Still not sick of this one either
This isn’t a particularly brilliant observation, and I’m pretty sure I already read someone from Justice making it in some interview somewhere, but the massed forces of the unstoppable-for-now nu-rave fad don’t actually have much of anything to do with vintage early-90s rave music; what they recall more than anything else is the late-90s big beat. Big beat was a lot of fun for a minute: drunken British slobs repurposing every super-obvious hook they could find and giving those hooks quick-and-cheap makeovers by smearing them with thumping 808s and removing anything that smacked of subtlety. But around the time “The Rockefeller Skank” showed up in every car commercial, big beat burned out just as quickly as it blew up. When those hooks wore themselves out, it became evident that the genre didn’t have much emotional range beyond jock-jam party-anthem drunkenness or, at the very most, the sort of swaggering dread that the Lo-Fidelity Allstars pulled off on How to Operate with a Blown Mind. Everyone’s already noticed that the Klaxons, the guys who invented the ridiculous nu-rave genre-tag, are basically just an uptight and jittery guitar-based Britpop band. But the same can’t be said of Ed Banger Records blog-house types like Justice, whose midrange-addled filter-metal bangers have the same problem as their Skint Records spiritual forbears: they’ve got coked-up delirium down, but they don’t have a whole lot to offer beyond that. The Ed Banger crew has become dance music’s big story this year, mostly because they riotously reject the austere gentility that’s run rampant in techno in recent years. And the riled-up adrenaline of Justice and their compadres has already produced a few great pop moments, like the fuzzbomb stomper “Waters of Nazareth,” maybe my favorite dance single of last year. But Justice has an album coming out soon, and I have a tough time believing that they’ll be able to sustain that level of excitement for more than a few minutes at a time; even their most recent singles, the damn-near identical “D.A.N.C.E.” and “B.E.A.T.,” let the energy-level dip without figuring out if anything should replace it. Still, I’m happy to report that one of blog-house’s standard-bearers has managed to craft a pretty great full-length. Simian Mobile Disco‘s Attack Decay Sustain Release doesn’t qualify as an emotional journey or anything, but it keeps it sensationalism moving, a very real accomplishment.
Simian Mobile Disco don’t exactly bring anything new to blog-house, but their tracks do have a certain fullness that’s often missing in the hyper-compressed whump of Justice. (Sorry to keep bringing Justice up as my token blog-house strawmen, but they’re far and away that scene’s most visible spokesmen, and their distorted-to-death aesthetic is indicative of most of the genre’s strengths and shortcomings.) SMD treat early-80s electro-funk the same way that, say, the Propellerheads treated 60s spy-movie themes. They take all the most obvious sonic signifiers of the genre (the heavily vocodered voices, the ghostly Kraftwerkian synth-washes, the bass-popping) and draft those signifiers into the service of pitched-up party-music that would sound pretty great soundtracking Levis commercials. But SMD never give the impression that they’re sacrificing coherence for frenzy, and their tracks are just as layered as anything I’ve heard from Kompakt. Half the tracks on Attack Decay Sustain Release have already trickled out as singles, but the duo has edited those tracks down for the album so that they’ll sound like the four-minute pop songs that maybe they always should’ve been. Those tracks usually start out as terse, brittle dance songs, but they always release the tension, introducing heartbreakingly gorgeous synth-melodies that elevate all the strobing chaos around them. “It’s the Beat” starts out riding on a Fergalicious vocal from the Go Team’s Ninja, but two minutes in, a sighing synth-bridge that overwhelms everything around it. “I Believe” brings in a stoned robo-soul vocal that lends a fluid cinematic grace to its blips and thumps. And so SMD manage a neat trick: at their best, they keep intact the sleazy, druggy magnetism of the sexy-as-hell “Hustler” video, but they also introduce woozy emotional resonance that carries the tracks beyond their initial buzz. As the limp album-closer “Scott” shows, they fall apart when they try to make prettiness without menace. Mostly, though, they walk the tightrope with remarkable assurance. I’m not saying that Attack Decay Sustain Release will keep its charms intact years from now, but it doesn’t need to. For the moment, there’s not a whole lot I’d rather hear.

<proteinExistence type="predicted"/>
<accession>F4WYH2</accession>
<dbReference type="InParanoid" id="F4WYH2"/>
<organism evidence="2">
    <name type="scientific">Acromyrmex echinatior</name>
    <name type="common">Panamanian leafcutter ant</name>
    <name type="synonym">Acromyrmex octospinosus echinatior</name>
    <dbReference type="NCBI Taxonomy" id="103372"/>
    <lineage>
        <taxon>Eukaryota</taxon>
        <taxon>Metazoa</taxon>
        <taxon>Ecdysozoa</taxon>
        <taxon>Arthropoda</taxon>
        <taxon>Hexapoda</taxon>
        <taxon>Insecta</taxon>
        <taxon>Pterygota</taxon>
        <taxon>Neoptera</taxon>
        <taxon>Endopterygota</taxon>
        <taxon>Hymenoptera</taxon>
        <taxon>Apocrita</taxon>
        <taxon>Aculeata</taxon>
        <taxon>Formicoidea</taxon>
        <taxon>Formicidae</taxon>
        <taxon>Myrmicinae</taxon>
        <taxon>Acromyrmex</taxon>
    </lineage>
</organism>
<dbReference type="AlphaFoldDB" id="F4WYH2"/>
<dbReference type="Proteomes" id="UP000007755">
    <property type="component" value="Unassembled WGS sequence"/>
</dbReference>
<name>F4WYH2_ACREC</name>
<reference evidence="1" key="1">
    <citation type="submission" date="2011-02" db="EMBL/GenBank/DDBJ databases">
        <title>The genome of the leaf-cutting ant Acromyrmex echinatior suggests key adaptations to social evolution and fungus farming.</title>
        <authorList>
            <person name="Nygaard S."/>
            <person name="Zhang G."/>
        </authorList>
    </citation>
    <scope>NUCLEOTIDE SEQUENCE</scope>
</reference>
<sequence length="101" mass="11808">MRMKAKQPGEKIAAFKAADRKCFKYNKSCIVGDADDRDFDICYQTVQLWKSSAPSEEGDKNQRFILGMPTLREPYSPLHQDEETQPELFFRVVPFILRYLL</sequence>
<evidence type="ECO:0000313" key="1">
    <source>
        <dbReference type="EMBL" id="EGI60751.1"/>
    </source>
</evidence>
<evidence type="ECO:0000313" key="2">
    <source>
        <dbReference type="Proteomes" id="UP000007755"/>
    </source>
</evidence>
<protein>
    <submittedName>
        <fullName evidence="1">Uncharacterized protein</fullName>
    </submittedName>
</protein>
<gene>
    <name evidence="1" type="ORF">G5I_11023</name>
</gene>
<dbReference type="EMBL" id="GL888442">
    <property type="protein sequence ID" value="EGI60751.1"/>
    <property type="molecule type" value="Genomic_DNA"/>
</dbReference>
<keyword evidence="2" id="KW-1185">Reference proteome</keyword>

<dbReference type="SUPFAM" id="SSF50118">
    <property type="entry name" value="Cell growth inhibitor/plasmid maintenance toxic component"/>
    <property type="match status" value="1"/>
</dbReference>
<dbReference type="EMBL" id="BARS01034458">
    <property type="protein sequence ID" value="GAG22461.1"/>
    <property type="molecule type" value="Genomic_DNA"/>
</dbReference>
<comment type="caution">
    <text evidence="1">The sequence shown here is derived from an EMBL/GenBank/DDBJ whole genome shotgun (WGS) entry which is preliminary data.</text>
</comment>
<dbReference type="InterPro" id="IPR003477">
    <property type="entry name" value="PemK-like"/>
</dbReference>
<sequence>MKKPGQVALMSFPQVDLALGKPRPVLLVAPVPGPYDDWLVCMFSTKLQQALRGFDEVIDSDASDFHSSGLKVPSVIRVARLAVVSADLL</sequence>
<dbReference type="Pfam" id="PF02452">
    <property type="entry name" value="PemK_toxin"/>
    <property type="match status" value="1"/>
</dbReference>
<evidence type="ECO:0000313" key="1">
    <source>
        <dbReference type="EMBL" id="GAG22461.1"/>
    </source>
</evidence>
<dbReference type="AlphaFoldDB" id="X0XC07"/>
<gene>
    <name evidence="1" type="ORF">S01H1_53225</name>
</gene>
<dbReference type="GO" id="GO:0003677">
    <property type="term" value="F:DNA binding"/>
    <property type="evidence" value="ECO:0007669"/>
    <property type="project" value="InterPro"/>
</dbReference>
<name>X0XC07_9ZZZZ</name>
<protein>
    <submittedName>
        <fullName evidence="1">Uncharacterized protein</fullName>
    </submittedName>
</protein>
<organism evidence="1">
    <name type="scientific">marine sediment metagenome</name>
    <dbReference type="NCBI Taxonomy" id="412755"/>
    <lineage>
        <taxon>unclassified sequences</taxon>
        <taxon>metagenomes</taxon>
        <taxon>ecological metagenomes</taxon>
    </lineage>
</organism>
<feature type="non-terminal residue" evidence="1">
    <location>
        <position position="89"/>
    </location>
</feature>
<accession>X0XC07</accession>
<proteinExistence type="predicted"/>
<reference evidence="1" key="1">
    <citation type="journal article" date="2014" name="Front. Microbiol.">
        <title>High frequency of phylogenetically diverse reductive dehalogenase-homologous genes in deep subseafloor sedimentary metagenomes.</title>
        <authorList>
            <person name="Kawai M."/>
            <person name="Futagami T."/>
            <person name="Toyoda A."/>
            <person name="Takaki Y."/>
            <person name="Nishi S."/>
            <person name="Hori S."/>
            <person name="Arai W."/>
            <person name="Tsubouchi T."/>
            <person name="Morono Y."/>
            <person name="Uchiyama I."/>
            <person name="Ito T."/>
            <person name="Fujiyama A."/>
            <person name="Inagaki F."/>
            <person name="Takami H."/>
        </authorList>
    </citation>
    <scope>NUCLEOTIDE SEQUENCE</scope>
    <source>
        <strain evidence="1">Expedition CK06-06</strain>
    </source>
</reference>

SMD rose from the ashes of the forgettable Britpop band Simian; apparently, two of that band’s members saw the writing on the wall around the time that Justice remixed their song “Never Be Alone” and turned it into the world-destroying monster-jam “We Are Your Friends.” And they’ve kept foot in guitar-rock; James Ford, half of the duo, produced the most recent albums from the Klaxons and the Arctic Monkeys. Maybe I’m reading them wrong, but I’m guessing that their rock background is the reason they keep teary-eyed sweep and melodic lushness in the equation while their contemporaries remain content to pound away. In other words, it takes a guitar-rock grounding for blog-house to sound like actual dance music. It’s funny how these things work out.
This article from the Village Voice Archive was posted on May 8, 2007